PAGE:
Dear Dear Diary
I'm running Crown Tourney this coming weekend. So blogging is light because I'm stressed out of my gourd.
The amusing thing recently that happened was Mum and Da sent me a check for my birfday last week. My natal anniversary is in January. It was just rather... Strange.
Things I never knew about my grandparents still fascinate me.
Grandpa Burt, who I thought was one of the scariest men alive when I knew him, had to cultivate that. He was a principal of an elementary school, so I can see why it may be necessary. But he did love children and had a lot of patience with us. He liked to stick his dentures out at me. He also walked with a cane and I worried about the weapon, since he would threaten us with it.
He was a trash picker of extraordinary proportions. He could not pass a pile by the side of the road without thinking about how whatever it was he spotted could go wherever. I have my packrat urges from him. But I think anyone who went through the Depression has these urges. My other grandparents also belived in free-cycling, and but they preferred the carrion calling of estate sales and garage sales to outright curb trash.
But the side of him I really wish I knew was the young man with a motorcycle (one of the first Harley Davidsons!) and a fiddle who would travel the bars of the Adirondack Mountains, fiddling for his drinks, sharing songs and swapping stories. This is how he spent his summers while a student at Hamilton College, which he could afford to attend thanks to the GI bill. You see, he was a soldier of the Great War, that War to End All Wars, and they believed it would never happen again. He signed up as 101-day doughboy, off to a ship to take him to fight the Krauts, met by a ship from Spain that carried the influenza. He never made it to Europe as a young man, because he came down with the flu. He was sent off to a sanitorium in the Adirondacks to recover, where they sent tuberculosis patients. So naturally he next caught tuberculosis, and it's a wonder he could breathe. He ended up asthmatic but very full of fun.
I don't remember him as tall, but he was imposing. He met Meme while she was a teacher in a nearby school. They would go out drinking when drinking was illegal. And he was known for his impatience. Once, she was coat shopping. She waffled between two coats- the one she wanted and the one she could afford. He grumbled, "if you want that coat so much, I'll buy it for you." She demurred. Such an expensive gift would only be proper if they were engaged. "Fine then," he grumbled. "We're engaged. Let me buy the damn coat."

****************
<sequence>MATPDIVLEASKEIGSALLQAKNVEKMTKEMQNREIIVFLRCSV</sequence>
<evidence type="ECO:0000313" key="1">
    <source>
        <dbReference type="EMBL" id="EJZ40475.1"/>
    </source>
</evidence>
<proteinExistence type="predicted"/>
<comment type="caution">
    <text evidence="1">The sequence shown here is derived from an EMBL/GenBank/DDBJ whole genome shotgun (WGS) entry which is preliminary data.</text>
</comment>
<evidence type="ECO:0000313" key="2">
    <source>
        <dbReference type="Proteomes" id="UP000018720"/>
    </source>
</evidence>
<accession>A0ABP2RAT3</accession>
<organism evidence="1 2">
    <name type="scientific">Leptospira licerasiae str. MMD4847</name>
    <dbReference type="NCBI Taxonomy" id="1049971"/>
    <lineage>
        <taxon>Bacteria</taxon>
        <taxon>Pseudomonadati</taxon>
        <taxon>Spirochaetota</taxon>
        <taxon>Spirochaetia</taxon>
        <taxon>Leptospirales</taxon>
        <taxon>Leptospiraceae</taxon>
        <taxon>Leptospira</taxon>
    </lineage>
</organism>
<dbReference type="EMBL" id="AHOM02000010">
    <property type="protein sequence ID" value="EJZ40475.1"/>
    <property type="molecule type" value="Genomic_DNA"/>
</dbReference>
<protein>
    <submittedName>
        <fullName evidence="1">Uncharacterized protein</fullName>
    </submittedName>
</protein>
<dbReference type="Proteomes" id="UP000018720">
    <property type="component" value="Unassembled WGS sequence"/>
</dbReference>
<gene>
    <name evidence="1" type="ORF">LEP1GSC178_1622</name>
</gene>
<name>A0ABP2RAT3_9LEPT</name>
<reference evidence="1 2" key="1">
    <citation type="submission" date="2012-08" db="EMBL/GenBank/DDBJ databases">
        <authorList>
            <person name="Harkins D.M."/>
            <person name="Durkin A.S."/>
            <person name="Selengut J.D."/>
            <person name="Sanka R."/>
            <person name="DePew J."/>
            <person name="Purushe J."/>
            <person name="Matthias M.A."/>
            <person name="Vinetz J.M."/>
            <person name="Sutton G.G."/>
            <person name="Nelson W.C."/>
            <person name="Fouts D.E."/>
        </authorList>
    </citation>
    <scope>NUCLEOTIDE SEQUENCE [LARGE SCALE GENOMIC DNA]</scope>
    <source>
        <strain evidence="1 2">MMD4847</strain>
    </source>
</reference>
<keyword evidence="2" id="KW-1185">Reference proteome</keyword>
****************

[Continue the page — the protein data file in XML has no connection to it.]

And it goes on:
Read my colonoscopy report. (It's cool to understand what they are saying). They need 8 mg of Versed to knock me out- no wonder I was loopy/tired after. Normally someone my weight would get 5-6. I didn't really notice the pre-medication. Apparently other than internal hemorrhoids, I looked normal. He took lots of biopsies though. And I was surprised to notice he used the pediatric colonoscope. Any other comments must wait for next Monday when I see the gastroenterologist.
I made a yellow cake with chocolate frosting for Jazz. We had cake for breakfast two days in a row. Life is good with Cake. :)
Insert blogger hating rant here about signing in more than once.
I have an idea for making knitting stitch markers. I'd like to make little skulls or little wobbly eyed monsters. It would be, for me, very fun to make. I want to take a few down to the local yarn store and see if they'd like to market them too, or sell them on commission. I think there may even be a store or two around here that sell stuff on commission.
I'd like to work with my art. I'd love to make art for a living. I have No Clue how to get from point A to point B without losing my shirt or my sanity in the process. Or even really where learn.
On other news, Tom still thinks I cannot go to the bathroom by myself. He must push on the door to let himself in, or paw the door until I let him in. He thinks the act of petting him helps me pee, and worries about my health/ability without a cat in the room with me. Until it's That Time Of The Month, and Things get pulled out of drawers and wrappers crinkle. Then he won't come near me. Instead, he politely turns his back and sits until all is silent. Then, and only then, does he approach for his petting. Silly boy.
I made angel food cake last night. I've never made it before. I used a box and followed directions. Mix on high until blended (whir fine white dust *every where* whir) and then medium speed for a minute DO NOT OVERBEAT. So I do what I always do to count a minute, instead of trusting a clock. It takes me exactly a minute to sing 1-100 via the song I learned while playing Blue Aardvark. This of course caused my husband to mumble about why the hell was I singing a timer when he has a perfectly good clock... Clocks cannot time a minute perfectly unless you start just as the minute turns or you have a second hand AND you can spend time looking at them. I wanted to look at the mixing and not at a clock. In the one medieval cookbook I have read lots of (Curye on Inglysch), they do a lot of timing by reciting psalms. You can mix this while you recite psalm 23 three times, "Yea, though I walk through the valley of carbs..."